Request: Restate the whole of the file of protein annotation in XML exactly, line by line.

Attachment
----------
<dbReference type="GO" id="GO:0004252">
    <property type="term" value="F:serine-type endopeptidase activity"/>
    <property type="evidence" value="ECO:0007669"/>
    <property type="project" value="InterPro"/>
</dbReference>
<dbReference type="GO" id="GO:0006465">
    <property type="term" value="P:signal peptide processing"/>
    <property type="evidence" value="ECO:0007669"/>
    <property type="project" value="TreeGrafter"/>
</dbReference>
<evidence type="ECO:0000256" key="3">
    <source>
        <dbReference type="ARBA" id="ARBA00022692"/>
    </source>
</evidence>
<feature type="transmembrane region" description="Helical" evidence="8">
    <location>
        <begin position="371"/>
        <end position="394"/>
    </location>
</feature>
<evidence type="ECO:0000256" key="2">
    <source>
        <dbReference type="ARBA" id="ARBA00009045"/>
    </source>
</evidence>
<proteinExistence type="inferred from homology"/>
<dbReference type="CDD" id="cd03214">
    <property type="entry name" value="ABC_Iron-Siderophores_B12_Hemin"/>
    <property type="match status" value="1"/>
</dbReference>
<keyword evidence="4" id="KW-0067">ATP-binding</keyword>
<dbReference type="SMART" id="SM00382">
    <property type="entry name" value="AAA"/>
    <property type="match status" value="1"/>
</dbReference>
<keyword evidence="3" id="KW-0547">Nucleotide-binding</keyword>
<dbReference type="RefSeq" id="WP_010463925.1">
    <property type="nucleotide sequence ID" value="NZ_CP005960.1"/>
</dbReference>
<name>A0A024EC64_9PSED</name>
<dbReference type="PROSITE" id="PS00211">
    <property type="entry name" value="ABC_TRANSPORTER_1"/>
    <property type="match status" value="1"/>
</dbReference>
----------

<dbReference type="GO" id="GO:0004252">
    <property type="term" value="F:serine-type endopeptidase activity"/>
    <property type="evidence" value="ECO:0007669"/>
    <property type="project" value="InterPro"/>
</dbReference>
<dbReference type="GO" id="GO:0006465">
    <property type="term" value="P:signal peptide processing"/>
    <property type="evidence" value="ECO:0007669"/>
    <property type="project" value="TreeGrafter"/>
</dbReference>
<evidence type="ECO:0000256" key="3">
    <source>
        <dbReference type="ARBA" id="ARBA00022692"/>
    </source>
</evidence>
<feature type="transmembrane region" description="Helical" evidence="8">
    <location>
        <begin position="371"/>
        <end position="394"/>
    </location>
</feature>
<evidence type="ECO:0000256" key="2">
    <source>
        <dbReference type="ARBA" id="ARBA00009045"/>
    </source>
</evidence>
<proteinExistence type="inferred from homology"/>
<dbReference type="CDD" id="cd03214">
    <property type="entry name" value="ABC_Iron-Siderophores_B12_Hemin"/>
    <property type="match status" value="1"/>
</dbReference>
<keyword evidence="4" id="KW-0067">ATP-binding</keyword>
<dbReference type="SMART" id="SM00382">
    <property type="entry name" value="AAA"/>
    <property type="match status" value="1"/>
</dbReference>
<keyword evidence="3" id="KW-0547">Nucleotide-binding</keyword>
<dbReference type="RefSeq" id="WP_010463925.1">
    <property type="nucleotide sequence ID" value="NZ_CP005960.1"/>
</dbReference>
<name>A0A024EC64_9PSED</name>
<dbReference type="PROSITE" id="PS00211">
    <property type="entry name" value="ABC_TRANSPORTER_1"/>
    <property type="match status" value="1"/>
</dbReference>